January is National Blood Donor Month, and for Greenfield native and Hoxworth Blood Center Public Information Officer Alicia Lipton, it’s personal when the bloodmobile makes its monthly visit to Highland District Hospital.
“We need to have the blood on the shelf before the patient needs it,” she told The Times-Gazette. “So many times when we see a tragedy, we have people that will donate that day, which is wonderful, but the blood donated that day won’t be available for use for at least a couple of days to a maybe a week later because of testing that has to be done.”
Blood donations typically drop off during and immediately following the winter holidays, she said, and every day 300 blood donors and 40 platelet donors are needed to help save lives in the Greater Cincinnati area.
She said that busy schedules, holiday breaks from school, inclement weather and winter illnesses contribute to fewer blood and platelet donations, but each month they hope for a minimum of 40 donors when they come to Hillsboro.
To Highland County’s credit, she said there were 51 donors who visited the Hoxworth bloodmobile last month.
“When you donate on Tuesday, we’re going to divide your blood into three different components,” she said. “The platelets are very critical and have a shelf of only five days and are used for cancer patients, plasma is used for burn victims and trauma patients such as people who have been in an auto accident, and the red cells are used for transfusions, like you’d see if someone is being Life-Flighted via helicopter to a hospital.”
The Red Cross estimates that although 38 percent of the U.S. population is eligible to donate blood at any given time, less than 10 percent actually do.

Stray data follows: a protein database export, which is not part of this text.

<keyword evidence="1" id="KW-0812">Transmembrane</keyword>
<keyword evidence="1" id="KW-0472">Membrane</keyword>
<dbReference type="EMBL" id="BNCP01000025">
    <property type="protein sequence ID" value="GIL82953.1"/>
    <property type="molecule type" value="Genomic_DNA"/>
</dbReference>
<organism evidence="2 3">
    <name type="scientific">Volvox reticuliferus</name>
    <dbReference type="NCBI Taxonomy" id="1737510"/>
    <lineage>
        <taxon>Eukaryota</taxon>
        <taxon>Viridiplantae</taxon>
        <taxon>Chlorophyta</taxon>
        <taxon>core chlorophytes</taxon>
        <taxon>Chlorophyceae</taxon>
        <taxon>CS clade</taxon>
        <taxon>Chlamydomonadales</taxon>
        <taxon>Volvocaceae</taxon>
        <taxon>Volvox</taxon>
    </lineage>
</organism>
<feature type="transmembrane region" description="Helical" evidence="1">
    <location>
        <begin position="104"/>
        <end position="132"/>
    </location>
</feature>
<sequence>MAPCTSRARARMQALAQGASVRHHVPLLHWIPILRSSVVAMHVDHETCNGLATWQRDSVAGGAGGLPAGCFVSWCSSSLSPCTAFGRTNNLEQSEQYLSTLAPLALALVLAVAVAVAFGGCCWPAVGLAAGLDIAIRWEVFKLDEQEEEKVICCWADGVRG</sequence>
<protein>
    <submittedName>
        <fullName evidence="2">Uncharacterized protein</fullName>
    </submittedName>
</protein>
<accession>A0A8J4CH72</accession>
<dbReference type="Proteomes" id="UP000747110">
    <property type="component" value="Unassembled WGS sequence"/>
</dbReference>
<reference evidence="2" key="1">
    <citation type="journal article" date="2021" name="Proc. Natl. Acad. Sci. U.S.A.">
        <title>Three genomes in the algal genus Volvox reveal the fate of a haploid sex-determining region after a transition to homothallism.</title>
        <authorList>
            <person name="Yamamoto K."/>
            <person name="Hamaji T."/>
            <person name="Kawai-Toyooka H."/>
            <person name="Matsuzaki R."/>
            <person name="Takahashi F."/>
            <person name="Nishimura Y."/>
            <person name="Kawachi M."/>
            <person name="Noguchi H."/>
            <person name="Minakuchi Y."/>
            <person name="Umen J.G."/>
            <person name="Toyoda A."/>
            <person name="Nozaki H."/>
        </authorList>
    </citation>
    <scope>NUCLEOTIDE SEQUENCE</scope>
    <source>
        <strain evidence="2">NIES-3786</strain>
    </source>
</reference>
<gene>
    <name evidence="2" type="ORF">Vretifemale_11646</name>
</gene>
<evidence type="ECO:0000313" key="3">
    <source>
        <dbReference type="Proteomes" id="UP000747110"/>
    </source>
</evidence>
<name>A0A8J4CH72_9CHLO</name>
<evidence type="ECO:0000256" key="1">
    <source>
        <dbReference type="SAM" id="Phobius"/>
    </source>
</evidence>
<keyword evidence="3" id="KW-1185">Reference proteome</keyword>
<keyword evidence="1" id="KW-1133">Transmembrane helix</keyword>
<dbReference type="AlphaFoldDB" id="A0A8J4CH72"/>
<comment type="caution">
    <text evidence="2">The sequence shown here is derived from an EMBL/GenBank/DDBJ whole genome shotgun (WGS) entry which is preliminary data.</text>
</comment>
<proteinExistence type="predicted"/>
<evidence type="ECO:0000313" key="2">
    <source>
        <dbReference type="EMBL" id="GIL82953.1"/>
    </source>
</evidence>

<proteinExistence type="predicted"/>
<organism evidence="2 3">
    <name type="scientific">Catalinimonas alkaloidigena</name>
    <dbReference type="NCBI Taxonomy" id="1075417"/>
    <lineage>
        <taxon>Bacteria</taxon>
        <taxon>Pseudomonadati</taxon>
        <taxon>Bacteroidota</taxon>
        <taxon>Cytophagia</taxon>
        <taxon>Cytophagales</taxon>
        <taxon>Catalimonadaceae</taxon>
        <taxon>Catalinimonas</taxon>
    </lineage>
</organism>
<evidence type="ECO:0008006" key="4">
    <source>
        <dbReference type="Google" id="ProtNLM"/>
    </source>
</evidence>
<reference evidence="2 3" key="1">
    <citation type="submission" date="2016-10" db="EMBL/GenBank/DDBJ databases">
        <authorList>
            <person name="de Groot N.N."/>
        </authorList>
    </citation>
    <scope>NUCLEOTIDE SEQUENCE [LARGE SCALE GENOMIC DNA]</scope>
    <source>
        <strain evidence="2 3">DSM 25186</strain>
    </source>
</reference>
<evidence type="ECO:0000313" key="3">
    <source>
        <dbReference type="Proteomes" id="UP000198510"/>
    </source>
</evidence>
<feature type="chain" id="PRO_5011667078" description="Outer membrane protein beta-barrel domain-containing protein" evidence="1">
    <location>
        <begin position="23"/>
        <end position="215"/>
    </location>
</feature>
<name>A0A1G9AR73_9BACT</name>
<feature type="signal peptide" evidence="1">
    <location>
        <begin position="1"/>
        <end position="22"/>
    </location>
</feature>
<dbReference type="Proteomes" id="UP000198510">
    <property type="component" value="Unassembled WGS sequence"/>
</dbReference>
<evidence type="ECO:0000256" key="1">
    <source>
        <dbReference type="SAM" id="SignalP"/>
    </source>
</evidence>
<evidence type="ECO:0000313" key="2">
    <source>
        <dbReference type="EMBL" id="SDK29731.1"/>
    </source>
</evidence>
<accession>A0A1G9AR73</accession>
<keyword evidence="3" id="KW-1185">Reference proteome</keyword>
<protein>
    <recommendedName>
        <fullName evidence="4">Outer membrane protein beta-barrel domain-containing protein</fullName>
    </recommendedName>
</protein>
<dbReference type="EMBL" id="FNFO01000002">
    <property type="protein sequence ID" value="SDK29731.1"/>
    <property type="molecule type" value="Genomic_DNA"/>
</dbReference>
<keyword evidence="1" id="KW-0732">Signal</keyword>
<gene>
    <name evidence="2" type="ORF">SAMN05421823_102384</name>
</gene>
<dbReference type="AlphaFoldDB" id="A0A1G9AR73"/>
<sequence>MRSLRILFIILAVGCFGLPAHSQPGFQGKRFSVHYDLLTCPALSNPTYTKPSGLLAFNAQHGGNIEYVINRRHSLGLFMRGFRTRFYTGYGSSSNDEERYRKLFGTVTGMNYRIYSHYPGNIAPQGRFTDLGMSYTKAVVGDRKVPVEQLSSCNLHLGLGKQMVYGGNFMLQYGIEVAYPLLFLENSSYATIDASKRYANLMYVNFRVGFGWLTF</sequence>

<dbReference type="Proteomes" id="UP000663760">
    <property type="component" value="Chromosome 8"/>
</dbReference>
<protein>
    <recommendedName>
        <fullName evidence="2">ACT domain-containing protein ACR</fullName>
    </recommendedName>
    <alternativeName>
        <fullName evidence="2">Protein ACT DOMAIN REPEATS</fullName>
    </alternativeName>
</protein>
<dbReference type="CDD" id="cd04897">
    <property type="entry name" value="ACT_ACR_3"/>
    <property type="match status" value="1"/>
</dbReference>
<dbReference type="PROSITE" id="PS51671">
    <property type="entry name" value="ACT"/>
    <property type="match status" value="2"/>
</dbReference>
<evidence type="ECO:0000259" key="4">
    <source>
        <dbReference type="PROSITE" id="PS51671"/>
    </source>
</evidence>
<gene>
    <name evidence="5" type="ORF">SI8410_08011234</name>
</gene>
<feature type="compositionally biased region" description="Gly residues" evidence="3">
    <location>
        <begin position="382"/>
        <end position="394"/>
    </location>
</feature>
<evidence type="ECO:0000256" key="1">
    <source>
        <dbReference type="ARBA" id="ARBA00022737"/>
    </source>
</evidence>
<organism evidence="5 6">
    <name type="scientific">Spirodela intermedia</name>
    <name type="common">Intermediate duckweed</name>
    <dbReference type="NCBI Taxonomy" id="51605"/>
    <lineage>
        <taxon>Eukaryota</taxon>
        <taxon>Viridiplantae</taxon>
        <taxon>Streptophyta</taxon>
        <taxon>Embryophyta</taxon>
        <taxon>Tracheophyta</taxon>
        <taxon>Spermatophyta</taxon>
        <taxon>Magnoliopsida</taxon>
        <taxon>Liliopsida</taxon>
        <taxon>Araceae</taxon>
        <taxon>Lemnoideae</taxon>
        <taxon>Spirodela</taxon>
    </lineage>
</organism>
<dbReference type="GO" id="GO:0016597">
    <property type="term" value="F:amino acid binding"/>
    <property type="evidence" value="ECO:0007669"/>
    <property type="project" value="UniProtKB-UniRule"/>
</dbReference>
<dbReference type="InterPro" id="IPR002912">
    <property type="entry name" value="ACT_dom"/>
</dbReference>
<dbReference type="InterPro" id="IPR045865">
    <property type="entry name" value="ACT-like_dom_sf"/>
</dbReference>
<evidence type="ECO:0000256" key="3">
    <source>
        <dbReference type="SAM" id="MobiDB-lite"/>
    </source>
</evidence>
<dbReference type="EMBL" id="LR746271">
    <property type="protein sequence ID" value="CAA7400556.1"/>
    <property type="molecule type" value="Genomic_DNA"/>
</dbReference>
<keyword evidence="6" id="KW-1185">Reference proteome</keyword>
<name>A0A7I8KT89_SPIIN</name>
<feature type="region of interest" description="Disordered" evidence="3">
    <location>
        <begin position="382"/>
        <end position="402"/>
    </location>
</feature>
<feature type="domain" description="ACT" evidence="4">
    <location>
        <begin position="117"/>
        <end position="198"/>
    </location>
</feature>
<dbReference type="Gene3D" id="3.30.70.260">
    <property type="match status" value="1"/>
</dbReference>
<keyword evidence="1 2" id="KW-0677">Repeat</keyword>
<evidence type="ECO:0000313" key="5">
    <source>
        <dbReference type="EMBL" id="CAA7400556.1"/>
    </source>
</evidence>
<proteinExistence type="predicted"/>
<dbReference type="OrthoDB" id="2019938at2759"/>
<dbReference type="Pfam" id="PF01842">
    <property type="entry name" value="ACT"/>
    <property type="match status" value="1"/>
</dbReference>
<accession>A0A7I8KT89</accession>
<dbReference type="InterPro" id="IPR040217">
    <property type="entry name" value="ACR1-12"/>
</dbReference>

According to HDH Lab Manager Twila Kendrick, the process for donating blood doesn’t take long.
“It depends on how many are waiting, but typically it takes 30 to 45 minutes,” she said. “There’s a prescreening first to make sure you can donate that day, then the needle stick in either the left or right arm and you’re all done not long after that.”
She said that in addition to receiving orange juice and cookies after their donation Tuesday, blood donors would be getting a free Cincinnati Bengals T-shirt, too.
“Just remember that by donating, you’re saving lives every day,” she said. “You never know when you or someone you love may need a unit of blood because of a car accident, something as simple as anemia or as life-threatening as cancer.”
Although there is no upper age limit, Lipton said that donors in Ohio have to be at least 16 years of age with signed parental consent, weigh at least 110 pounds and be in generally good health.
“Right now, we have a donor who is 95 years old and donates on a regular basis,” she said. “He started when he was 18 and in the military, and one day his commanding officer came in with orders for everyone to donate blood and he’s been doing it ever since.”
She said people can donate whole blood every eight weeks, but for those doing a red cell donation, where double the amount of red cells is given, but platelets and plasma are returned to the donor, the time frame extends to 16 weeks.
The Hoxworth bloodmobile will make its first appearance of the new year Tuesday, Jan. 8 from noon to 6 p.m. at Highland District Hospital in Hillsboro.
It will also be in Lynchburg on Wednesday at the fire and ambulance station on SR 135 from 1:30 to 7:30 p.m.
Donors can stop by the hospital Tuesday or schedule an appointment online at Hoxworth.org, then click the “Donate Blood” button, enter either “Hillsboro” or “45133,” click “next” and select Highland District Hospital to set a time.
Appointments can also be scheduled by calling Kendrick directly at 937-393-6224.
She asked that all callers leave a message with their phone number and preferred appointment time so she can get back with them to confirm their appointment.
Reach Tim Colliver at 937-402-2571.